The story of the founding of the MMHerb is interesting enough, and a potted version of it is included at the end of this memoir. Once Matt Lowe trained me up to take photos and put them online at http://harbour.man.ac.uk/mmcustom/BotQuery.php , most of the material I was put to work on was in the Grindon Herbarium, a unique collection of specimens, illustrations and printed material.
However, that’s just to get the ball rolling. Or the seed germinating (sorry).
One morning I de-bussed as usual at Oxford Road and made my way to the quad and up to the herbarium for a morning of photography and putting-on-line. But when it came time for cuppas, up on the raised bit of platform that accommodated a couple of office desks and enough seats for a tea-break, sitting in a group approximating the demeanour of a court martial were Suzanne, Leander and Lindsey. I negotiated the steps and made for the kettle, but before I could do anything with it, an ominous “Dannn … ” with interesting inflections emerged from Lindsey. No-one cracked a smile. So I smiled and said “Hi!”, thinking, ‘This is serious’. And I hadn’t even dropped the camera. “We’ve got a proposal for you. You know the illustrations in the Grindon Herbarium? We thought you might be interested in identifying the publications they were taken from.” Nonplussed, I was, thinking the trio had misidentified me as the Yoda of the graphic world. The Grindon Herbarium isn’t small, and over the many years Leopold Hartley Grindon had assembled the material, there must have accumulated many hundreds, perhaps thousands, of loose illustrations and articles taken from damaged or incomplete botanical books. What a job that’d be! All I could do was look at Leander and ask, “How long do you think it would take?” He looked away thoughtfully for a few seconds, and then, back in eye contact, he said “Maybe three or four years”.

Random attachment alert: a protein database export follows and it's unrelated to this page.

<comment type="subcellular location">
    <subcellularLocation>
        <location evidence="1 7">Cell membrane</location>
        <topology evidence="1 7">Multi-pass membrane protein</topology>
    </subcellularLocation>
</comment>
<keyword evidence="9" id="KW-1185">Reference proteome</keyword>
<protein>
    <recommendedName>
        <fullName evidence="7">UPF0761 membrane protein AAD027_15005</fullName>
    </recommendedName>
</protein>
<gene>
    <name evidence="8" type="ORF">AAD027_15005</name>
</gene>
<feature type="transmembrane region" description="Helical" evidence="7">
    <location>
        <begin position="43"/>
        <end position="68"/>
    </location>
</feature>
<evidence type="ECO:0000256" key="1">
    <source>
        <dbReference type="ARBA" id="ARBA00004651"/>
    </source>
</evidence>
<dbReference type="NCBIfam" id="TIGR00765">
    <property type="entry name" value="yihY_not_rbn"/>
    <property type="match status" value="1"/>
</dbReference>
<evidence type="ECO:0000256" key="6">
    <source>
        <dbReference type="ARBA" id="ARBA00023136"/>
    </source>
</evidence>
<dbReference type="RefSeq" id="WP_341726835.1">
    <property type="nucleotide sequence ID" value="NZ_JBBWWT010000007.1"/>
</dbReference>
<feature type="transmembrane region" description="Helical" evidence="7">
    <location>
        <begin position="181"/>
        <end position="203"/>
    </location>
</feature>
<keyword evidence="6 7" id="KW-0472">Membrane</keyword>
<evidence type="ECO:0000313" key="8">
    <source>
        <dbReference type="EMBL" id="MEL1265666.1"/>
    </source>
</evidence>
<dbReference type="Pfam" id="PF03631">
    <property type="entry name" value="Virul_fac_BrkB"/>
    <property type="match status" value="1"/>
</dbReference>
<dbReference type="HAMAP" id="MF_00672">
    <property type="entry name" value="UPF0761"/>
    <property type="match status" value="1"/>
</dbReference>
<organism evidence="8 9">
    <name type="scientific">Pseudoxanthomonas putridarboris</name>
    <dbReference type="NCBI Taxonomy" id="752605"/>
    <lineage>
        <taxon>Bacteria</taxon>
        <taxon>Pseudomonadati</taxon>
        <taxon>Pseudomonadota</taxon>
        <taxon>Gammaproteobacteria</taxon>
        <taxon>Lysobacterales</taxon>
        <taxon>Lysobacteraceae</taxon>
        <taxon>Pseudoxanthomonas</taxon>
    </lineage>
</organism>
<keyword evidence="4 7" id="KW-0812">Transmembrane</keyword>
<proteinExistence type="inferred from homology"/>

To make a long story somewhat shorter, the main result of a couple of years of research was two articles, with checklists, about the Grindon Herbarium and the sources of the illustrative and other material it contains. There are materials from 24 of the popular botanical periodicals of the day; and from books and serial publications, 78 (published 2007) in Archives of Natural History and another 17 (2009) for a total of 95. Of course, never having submitted an article for publication in a scholarly periodical, I relied a great deal on advice from Leander about the commentary in the articles.
We were all very pleased when the articles were accepted. They are in ANH Vol. 34 (1): 129-139, April 2007, and Vol. 36 (2): October 2009. The latter is in the Short Notes section, p.354 ff. Archives of Natural History is published by The Society for the History of Natural History (yes, really), which has offices in the Natural History Museum in London. This may be one of the least-known scholarly publications in the world, but has fascinating articles about such things as the great voyages of discovery and so forth. For the enthusiast, the Manchester Museum Collections Database contains within a larger number, the original 700 or so images from the Grindon. If you type botanical prints and drawings into the Botany search window, it brings up most of them.